For the 29th flight on November 24th, 2015, an H-IIA with an upgraded second stage launched the Telesat’ Telstar-12V satellite, the first commercial primary payload for a Japanese launch vehicle. The Telstar-12V launch took place at the Tanegashima Space Center and was a key event for MHI, given that Telesat was one of the ‘Big Four’ FSS operators. MHI aims to bring the cost of its launch services down to compete with new launch vehicles such as the Falcon 9 of SpaceX and Ariane 6 of Arianespace. These plans accelerated in 2020 and the company has planned the first launch of the H3 rocket in 2022.
Mitsubishi Heavy Industries has played an important role in the development and manufacturing of Japanese space transportation systems from early on. In 2007 MHI started providing launch services with their H-IIA launch vehicle for both commercial and government missions and in 2013, the H-IIB was entered into commercial satellite launch services.
1971: MHI takes part in the development of the N-I launch vehicle.
1975: Launch of the first N-I launch vehicle (Payload: Engineering test satellite type I “Kiku No. 1” (ETS-I)).
1976: N-II launch vehicle development commences
1981: Launch of the first N-II launch vehicle with payload of the Engineering test satellite IV, ‘Kiku No.3 (ETS-IV). Also, N-II launch vehicle operations commence (Nos. 1 to 8) and H-I launch vehicle development commences.
1986: Launch of the first H-I launch vehicle with payload of the Experimental geodetic satellite “Ajisai” (EGS)). Also, H-I launch vehicle operations commence (Nos. 1 to 9) and H-II launch vehicle development commences
1992: H-I launch vehicle operations end (Nos. 1 to 9).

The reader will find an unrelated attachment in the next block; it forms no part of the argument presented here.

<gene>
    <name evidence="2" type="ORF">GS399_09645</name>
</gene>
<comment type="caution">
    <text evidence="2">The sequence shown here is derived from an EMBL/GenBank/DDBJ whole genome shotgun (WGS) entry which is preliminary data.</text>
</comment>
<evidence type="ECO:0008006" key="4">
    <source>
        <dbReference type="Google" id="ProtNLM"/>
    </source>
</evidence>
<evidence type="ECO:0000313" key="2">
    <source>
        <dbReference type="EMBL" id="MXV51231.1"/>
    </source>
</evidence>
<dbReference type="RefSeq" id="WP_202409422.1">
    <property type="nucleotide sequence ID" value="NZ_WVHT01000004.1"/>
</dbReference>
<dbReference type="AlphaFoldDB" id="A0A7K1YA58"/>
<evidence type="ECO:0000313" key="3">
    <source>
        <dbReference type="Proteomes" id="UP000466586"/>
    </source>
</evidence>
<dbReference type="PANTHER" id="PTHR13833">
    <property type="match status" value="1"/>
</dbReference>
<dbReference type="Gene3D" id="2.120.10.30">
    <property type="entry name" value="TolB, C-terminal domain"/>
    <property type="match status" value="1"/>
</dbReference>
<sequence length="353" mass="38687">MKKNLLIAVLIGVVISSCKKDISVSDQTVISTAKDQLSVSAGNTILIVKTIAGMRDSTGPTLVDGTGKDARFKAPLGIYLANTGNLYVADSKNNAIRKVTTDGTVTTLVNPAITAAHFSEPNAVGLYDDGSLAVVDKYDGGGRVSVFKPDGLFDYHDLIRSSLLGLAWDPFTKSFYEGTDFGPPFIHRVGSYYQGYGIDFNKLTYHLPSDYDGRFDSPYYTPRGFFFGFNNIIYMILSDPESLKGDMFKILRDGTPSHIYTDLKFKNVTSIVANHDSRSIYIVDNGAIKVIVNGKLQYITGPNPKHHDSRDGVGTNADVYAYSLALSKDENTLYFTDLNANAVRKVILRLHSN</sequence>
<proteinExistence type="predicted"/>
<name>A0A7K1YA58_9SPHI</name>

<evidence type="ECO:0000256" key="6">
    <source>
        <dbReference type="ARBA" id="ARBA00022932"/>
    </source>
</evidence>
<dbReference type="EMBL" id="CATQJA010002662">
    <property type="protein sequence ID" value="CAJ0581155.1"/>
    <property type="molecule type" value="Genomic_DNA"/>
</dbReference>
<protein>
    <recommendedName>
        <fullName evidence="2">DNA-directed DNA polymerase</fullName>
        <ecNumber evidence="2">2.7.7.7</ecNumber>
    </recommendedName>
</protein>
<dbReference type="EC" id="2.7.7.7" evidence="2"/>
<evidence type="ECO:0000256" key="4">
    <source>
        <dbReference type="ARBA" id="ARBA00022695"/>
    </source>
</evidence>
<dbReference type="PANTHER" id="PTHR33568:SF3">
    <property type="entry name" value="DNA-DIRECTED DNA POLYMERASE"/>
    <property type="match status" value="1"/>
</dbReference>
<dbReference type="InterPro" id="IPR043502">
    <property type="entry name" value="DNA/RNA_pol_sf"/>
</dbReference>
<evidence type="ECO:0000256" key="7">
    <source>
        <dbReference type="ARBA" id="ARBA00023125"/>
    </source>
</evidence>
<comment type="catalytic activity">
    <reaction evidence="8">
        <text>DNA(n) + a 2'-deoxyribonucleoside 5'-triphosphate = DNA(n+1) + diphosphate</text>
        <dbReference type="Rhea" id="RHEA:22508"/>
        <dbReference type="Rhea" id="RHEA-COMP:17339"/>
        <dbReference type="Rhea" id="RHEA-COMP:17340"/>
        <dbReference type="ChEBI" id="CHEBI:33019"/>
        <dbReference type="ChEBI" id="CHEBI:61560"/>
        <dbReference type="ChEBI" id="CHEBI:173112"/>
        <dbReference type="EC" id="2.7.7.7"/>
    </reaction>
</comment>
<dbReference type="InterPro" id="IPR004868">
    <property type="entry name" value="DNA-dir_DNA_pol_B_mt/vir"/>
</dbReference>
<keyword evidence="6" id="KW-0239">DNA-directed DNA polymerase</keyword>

1994: Launch of the first experimental model of the H-II launch vehicle with payload; Orbital re-entry experimental vehicle “Ryusei” (OREX)), H-II launch vehicle operations commence (Nos. 1 to 8).
1996: H-IIA launch vehicle development commences.
1999: H-II launch vehicle operations end (Nos. 1 to 6, and No. 8).
2001: Launch of first experimental model of the H-IIA launch vehicle with payload: Payload 2 type “VEP-2” for H-IIA performance confirmation).
2002: MHI was appointed as the prime contractor for the launch services of H-IIA launch vehicle by the Japanese government.
2003: H-IIB launch vehicle development commences; MHI appointed as the primary company.
2007: MHI begins offering H-IIA Launch Services, successful launch of “Kaguya” (SELENE) aboard H-IIA Flight No. 13.
2013: Start of the H-IIB Launch Services, successful launch of “KOUNOTORI4” (HTV4) aboard H-IIB Flight No. 4.
2014: Successful launch of Global Precipitation Measurement (GPM) aboard H-IIA Flight No.23. MHI was appointed as the prime contractor for both the launch services and the development of Japan’s next generation launch vehicle by the Japanese government. Successful launch of Advanced Land Observing Satellite-2 (ALOS-2) aboard H-IIA Flight No.24 and successful launch of Geostationary Meteorological Satellite (Himawari-8) aboard H-IIA Flight No.25.
2015: Successful launch of “KOUNOTORI5” (HTV5) aboard H-IIB Flight No. 5 and successful launch of Telesat satellite operator Telstar 12 VANTAGE aboard H-IIA Flight No. 29. The development of the new H3 starts with the minimum configuration for carrying a payload of up to 4000 kg.
2016: Successful launch of X-ray Astronomy Satellite “ASTRO-H” aboard H-IIA Flight No.30, and successful launch of Geostationary Meteorological Satellite “Himawari-9” aboard H-IIA Flight No.31.
2017: Satellite operator Inmarsat selects MHI for launch of their Inmarsat 6F1 spacecraft. The launch was scheduled for 2021 on a H-IIA rocket.
2018: Inmarsat made 2nd agreement for launch services on the new H3 launch vehicle in 2022.
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www.spaceflightnow.com edition September 19th 2017
www.spacenews.com edition December 8th 2018